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Naz
2016-Oct-23, 10:20 PM
I am doing an Introduction to Astrophysics course. We have just covered the Airy Disc and Diffraction problems.

I have a tutorial question which I don't understand. I have done the first part:

The EELT will have a mirror of diameter 39m. Calculate the best possible resolution if it observes at 500nm.

I get that to be 1.564 x 10^-8 radians which converts to 3.23 x 10^-3 arcseconds using the equation for the angular size of the Airy Disc:
Theta = 1.22 Lamda/Aperture

OK so far I think. Starightforward.

But then I am asked "Assume that the EELT uses a detector with square pixels, and the size of each pixel matches the resolution of the telescope, calculate the Flux received from Alpha Centauri by one pixel. I am told that Alpha Centauri B has a radius 0.86 of the Sun and is 1.3 pc away.

I can calculate the Flux at Earth from Alpha Centauri. What I don't know is how to relate the size of the pixel to the resolution of the telescope which I calculated to be 1.564 x 10^-8 radians. I am assuming that the pixel will have the dimensions of the Airy Disc. But how would I calculate that?

We haven't done focal lengths yet. I am thinking that maybe there is a geometrical solution where if I have the Mirror Diameter Size, and I have an angle, so if there's a focal length implied by the mirror size then that would allow me to calculate the Airy DIsc size and hence the pixel size and hence the Fkux received by each pixel?

Can anyone help?

Thank you

Hornblower
2016-Oct-24, 12:15 AM
Do you need the flux per unit area on the surface of the pixel, or just the total flux on the pixel?

StupendousMan
2016-Oct-24, 12:30 AM
The problem is poorly phrased. You should politely complain to the person who wrote the tutorial. Or, if you tell me, I will :-)

I suspect that the problem wants to say this:


The optics and detector yield a plate scale in which the side length of each pixel is equal to the Full-Width at Half-Maximum of the Point-Spread Function. Assume that the PSF has the form of a gaussian. Assume further that the star is positioned so that its central falls directly on the central region of one pixel.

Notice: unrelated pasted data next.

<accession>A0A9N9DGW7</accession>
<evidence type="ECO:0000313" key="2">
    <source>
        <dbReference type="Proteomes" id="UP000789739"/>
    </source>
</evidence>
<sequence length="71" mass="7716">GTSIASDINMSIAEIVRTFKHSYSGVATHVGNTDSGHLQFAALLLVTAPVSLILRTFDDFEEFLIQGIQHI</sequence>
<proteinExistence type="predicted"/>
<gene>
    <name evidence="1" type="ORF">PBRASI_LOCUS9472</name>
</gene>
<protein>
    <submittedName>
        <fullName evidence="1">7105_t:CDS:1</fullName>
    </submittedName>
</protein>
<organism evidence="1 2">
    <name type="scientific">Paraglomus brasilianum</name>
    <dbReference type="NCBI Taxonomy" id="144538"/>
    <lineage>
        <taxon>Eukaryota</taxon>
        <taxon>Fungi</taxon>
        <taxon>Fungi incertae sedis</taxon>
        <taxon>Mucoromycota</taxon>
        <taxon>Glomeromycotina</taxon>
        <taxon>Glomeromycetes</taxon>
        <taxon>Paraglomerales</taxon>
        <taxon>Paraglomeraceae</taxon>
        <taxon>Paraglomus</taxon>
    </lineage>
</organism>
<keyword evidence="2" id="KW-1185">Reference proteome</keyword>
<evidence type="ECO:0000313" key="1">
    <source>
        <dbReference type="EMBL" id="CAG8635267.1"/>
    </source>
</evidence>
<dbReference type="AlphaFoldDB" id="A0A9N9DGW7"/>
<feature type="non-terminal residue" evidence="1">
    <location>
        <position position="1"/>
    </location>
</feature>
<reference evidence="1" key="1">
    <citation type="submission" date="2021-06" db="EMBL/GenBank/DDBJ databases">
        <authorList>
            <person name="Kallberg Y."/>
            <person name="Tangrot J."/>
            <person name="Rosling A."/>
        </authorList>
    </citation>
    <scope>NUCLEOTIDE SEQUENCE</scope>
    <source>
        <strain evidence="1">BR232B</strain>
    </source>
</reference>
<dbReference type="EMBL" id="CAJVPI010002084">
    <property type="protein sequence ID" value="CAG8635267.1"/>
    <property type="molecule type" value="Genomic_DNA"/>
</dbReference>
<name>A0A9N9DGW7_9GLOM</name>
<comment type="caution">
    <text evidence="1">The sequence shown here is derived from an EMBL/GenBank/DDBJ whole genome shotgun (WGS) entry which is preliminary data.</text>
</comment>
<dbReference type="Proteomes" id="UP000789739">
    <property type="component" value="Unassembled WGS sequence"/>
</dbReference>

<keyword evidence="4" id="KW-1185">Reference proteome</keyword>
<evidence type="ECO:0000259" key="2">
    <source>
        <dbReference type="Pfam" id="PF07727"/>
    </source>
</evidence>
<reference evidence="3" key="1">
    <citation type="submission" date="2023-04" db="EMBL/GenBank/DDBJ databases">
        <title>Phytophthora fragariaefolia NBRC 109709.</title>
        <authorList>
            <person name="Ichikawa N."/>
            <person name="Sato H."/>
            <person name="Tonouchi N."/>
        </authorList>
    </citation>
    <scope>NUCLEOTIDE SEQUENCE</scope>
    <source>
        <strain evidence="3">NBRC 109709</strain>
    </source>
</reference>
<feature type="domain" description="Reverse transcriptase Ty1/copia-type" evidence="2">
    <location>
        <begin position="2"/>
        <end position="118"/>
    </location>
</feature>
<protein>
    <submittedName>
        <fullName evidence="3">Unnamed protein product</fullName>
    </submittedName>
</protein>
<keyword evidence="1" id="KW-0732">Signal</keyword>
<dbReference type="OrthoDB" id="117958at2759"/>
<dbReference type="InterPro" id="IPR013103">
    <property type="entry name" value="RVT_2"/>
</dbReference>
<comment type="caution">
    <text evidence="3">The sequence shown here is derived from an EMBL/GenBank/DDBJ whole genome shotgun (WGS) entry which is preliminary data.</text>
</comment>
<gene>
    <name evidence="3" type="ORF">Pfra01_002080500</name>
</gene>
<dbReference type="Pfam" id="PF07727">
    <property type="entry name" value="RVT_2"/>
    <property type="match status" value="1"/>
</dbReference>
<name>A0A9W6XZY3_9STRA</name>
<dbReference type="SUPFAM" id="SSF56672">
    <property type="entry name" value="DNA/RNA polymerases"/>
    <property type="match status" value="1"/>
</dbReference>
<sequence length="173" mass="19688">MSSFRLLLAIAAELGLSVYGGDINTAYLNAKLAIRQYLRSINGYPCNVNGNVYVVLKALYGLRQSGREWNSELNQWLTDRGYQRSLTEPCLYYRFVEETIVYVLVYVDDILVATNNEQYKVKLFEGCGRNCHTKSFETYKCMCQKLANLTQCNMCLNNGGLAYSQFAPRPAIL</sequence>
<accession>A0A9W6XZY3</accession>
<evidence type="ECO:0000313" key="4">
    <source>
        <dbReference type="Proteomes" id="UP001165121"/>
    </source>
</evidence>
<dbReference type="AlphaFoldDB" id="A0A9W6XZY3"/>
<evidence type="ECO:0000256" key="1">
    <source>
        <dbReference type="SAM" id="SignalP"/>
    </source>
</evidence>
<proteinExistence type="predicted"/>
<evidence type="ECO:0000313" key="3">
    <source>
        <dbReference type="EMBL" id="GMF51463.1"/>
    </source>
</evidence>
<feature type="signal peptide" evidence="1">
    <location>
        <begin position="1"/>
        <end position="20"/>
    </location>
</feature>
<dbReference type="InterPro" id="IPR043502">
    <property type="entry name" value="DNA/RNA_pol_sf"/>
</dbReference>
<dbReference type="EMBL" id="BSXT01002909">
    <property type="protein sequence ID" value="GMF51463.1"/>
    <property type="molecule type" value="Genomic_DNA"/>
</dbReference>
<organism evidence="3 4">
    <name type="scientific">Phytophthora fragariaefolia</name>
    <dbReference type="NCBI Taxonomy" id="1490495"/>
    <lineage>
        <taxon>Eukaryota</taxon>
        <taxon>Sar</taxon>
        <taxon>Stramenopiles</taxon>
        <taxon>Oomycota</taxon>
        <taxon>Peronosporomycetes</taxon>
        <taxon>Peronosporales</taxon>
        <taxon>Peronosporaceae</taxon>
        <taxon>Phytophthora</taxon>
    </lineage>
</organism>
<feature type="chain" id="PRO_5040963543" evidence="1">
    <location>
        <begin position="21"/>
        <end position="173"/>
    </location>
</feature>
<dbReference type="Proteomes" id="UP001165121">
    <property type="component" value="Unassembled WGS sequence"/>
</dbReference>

Now, how many photons per second strike this pixel?

That's a pretty standard sort of question to ask. It requires the student to figure out the fraction of all the light from a gaussian PSF which falls within some particular distance of the center, which means doing a relatively simple integral.

If my guess is correct, you'll want to look up properties of the "erf", or "error function."

Good luck!

(no, really, who did write this question?)

Naz
2016-Oct-24, 07:33 AM
Do you need the flux per unit area on the surface of the pixel, or just the total flux on the pixel?

The question asks for the "Flux Received from Alpha Centauri B by one pixel".

I have a lecture in half an hour, and then a further one tomorow, by which time I should in theory know some more.

I'll have a look at the suggestion above and of course when I get the answer I'll let you know more. Thanks for the replies!

antoniseb
2016-Oct-24, 12:23 PM
One piece of your puzzle is to estimate how many photons are being generated by Alpha Centauri B per second, and then figure out what fraction of the whole does the mirror take up. Then what fraction is lost because the pixel doesn't catch what's outside it in the Airy disk.